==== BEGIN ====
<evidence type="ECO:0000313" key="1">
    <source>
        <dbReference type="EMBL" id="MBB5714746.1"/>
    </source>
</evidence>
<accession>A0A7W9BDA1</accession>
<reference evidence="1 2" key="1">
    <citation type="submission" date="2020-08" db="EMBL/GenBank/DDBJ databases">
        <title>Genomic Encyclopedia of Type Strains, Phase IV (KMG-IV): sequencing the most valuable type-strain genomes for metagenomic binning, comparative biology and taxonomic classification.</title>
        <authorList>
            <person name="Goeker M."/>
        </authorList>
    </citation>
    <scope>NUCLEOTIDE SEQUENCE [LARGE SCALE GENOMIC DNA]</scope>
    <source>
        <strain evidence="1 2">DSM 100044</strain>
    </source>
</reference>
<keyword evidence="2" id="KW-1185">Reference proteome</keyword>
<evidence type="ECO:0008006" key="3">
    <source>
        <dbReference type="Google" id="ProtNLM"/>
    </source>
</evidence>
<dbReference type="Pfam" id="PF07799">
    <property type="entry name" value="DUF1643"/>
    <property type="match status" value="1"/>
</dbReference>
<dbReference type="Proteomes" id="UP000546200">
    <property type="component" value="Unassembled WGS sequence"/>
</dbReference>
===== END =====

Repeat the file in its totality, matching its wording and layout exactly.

<evidence type="ECO:0000313" key="1">
    <source>
        <dbReference type="EMBL" id="MBB5714746.1"/>
    </source>
</evidence>
<accession>A0A7W9BDA1</accession>
<reference evidence="1 2" key="1">
    <citation type="submission" date="2020-08" db="EMBL/GenBank/DDBJ databases">
        <title>Genomic Encyclopedia of Type Strains, Phase IV (KMG-IV): sequencing the most valuable type-strain genomes for metagenomic binning, comparative biology and taxonomic classification.</title>
        <authorList>
            <person name="Goeker M."/>
        </authorList>
    </citation>
    <scope>NUCLEOTIDE SEQUENCE [LARGE SCALE GENOMIC DNA]</scope>
    <source>
        <strain evidence="1 2">DSM 100044</strain>
    </source>
</reference>
<keyword evidence="2" id="KW-1185">Reference proteome</keyword>
<evidence type="ECO:0008006" key="3">
    <source>
        <dbReference type="Google" id="ProtNLM"/>
    </source>
</evidence>
<dbReference type="Pfam" id="PF07799">
    <property type="entry name" value="DUF1643"/>
    <property type="match status" value="1"/>
</dbReference>
<dbReference type="Proteomes" id="UP000546200">
    <property type="component" value="Unassembled WGS sequence"/>
</dbReference>